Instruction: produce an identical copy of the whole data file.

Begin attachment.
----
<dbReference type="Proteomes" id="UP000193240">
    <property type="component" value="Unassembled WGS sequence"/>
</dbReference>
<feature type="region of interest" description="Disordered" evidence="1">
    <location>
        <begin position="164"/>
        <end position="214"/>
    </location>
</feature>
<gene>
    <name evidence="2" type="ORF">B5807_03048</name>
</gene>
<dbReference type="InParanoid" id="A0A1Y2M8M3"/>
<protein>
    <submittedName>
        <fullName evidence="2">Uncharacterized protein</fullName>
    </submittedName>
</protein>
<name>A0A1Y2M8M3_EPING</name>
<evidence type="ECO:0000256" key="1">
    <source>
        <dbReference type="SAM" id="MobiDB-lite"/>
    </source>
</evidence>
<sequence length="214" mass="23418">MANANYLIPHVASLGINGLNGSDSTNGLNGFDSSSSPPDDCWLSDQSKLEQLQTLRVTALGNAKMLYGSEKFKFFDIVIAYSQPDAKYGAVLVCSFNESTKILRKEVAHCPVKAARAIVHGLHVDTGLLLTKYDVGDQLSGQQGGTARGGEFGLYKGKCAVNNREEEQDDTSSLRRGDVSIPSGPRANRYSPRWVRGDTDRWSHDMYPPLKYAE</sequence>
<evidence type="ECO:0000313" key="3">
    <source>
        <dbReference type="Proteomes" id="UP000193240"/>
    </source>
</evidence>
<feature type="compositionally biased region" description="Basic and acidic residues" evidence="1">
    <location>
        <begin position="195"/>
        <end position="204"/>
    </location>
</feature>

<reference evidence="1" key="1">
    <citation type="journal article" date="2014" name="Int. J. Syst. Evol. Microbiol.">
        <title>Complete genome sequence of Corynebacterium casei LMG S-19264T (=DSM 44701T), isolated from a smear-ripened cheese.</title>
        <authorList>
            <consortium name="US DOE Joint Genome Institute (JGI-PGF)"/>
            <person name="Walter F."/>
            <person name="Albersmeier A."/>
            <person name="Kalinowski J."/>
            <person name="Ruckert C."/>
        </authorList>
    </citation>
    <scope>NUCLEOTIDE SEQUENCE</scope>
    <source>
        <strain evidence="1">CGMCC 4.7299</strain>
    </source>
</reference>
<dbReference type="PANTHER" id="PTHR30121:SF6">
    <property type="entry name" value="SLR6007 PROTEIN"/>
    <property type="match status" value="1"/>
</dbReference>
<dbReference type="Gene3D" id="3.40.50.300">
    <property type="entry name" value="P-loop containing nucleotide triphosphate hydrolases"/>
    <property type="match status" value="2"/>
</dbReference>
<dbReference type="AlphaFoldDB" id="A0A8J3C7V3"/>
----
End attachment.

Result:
<dbReference type="Proteomes" id="UP000193240">
    <property type="component" value="Unassembled WGS sequence"/>
</dbReference>
<feature type="region of interest" description="Disordered" evidence="1">
    <location>
        <begin position="164"/>
        <end position="214"/>
    </location>
</feature>
<gene>
    <name evidence="2" type="ORF">B5807_03048</name>
</gene>
<dbReference type="InParanoid" id="A0A1Y2M8M3"/>
<protein>
    <submittedName>
        <fullName evidence="2">Uncharacterized protein</fullName>
    </submittedName>
</protein>
<name>A0A1Y2M8M3_EPING</name>
<evidence type="ECO:0000256" key="1">
    <source>
        <dbReference type="SAM" id="MobiDB-lite"/>
    </source>
</evidence>
<sequence length="214" mass="23418">MANANYLIPHVASLGINGLNGSDSTNGLNGFDSSSSPPDDCWLSDQSKLEQLQTLRVTALGNAKMLYGSEKFKFFDIVIAYSQPDAKYGAVLVCSFNESTKILRKEVAHCPVKAARAIVHGLHVDTGLLLTKYDVGDQLSGQQGGTARGGEFGLYKGKCAVNNREEEQDDTSSLRRGDVSIPSGPRANRYSPRWVRGDTDRWSHDMYPPLKYAE</sequence>
<evidence type="ECO:0000313" key="3">
    <source>
        <dbReference type="Proteomes" id="UP000193240"/>
    </source>
</evidence>
<feature type="compositionally biased region" description="Basic and acidic residues" evidence="1">
    <location>
        <begin position="195"/>
        <end position="204"/>
    </location>
</feature>

<reference evidence="1" key="1">
    <citation type="journal article" date="2014" name="Int. J. Syst. Evol. Microbiol.">
        <title>Complete genome sequence of Corynebacterium casei LMG S-19264T (=DSM 44701T), isolated from a smear-ripened cheese.</title>
        <authorList>
            <consortium name="US DOE Joint Genome Institute (JGI-PGF)"/>
            <person name="Walter F."/>
            <person name="Albersmeier A."/>
            <person name="Kalinowski J."/>
            <person name="Ruckert C."/>
        </authorList>
    </citation>
    <scope>NUCLEOTIDE SEQUENCE</scope>
    <source>
        <strain evidence="1">CGMCC 4.7299</strain>
    </source>
</reference>
<dbReference type="PANTHER" id="PTHR30121:SF6">
    <property type="entry name" value="SLR6007 PROTEIN"/>
    <property type="match status" value="1"/>
</dbReference>
<dbReference type="Gene3D" id="3.40.50.300">
    <property type="entry name" value="P-loop containing nucleotide triphosphate hydrolases"/>
    <property type="match status" value="2"/>
</dbReference>
<dbReference type="AlphaFoldDB" id="A0A8J3C7V3"/>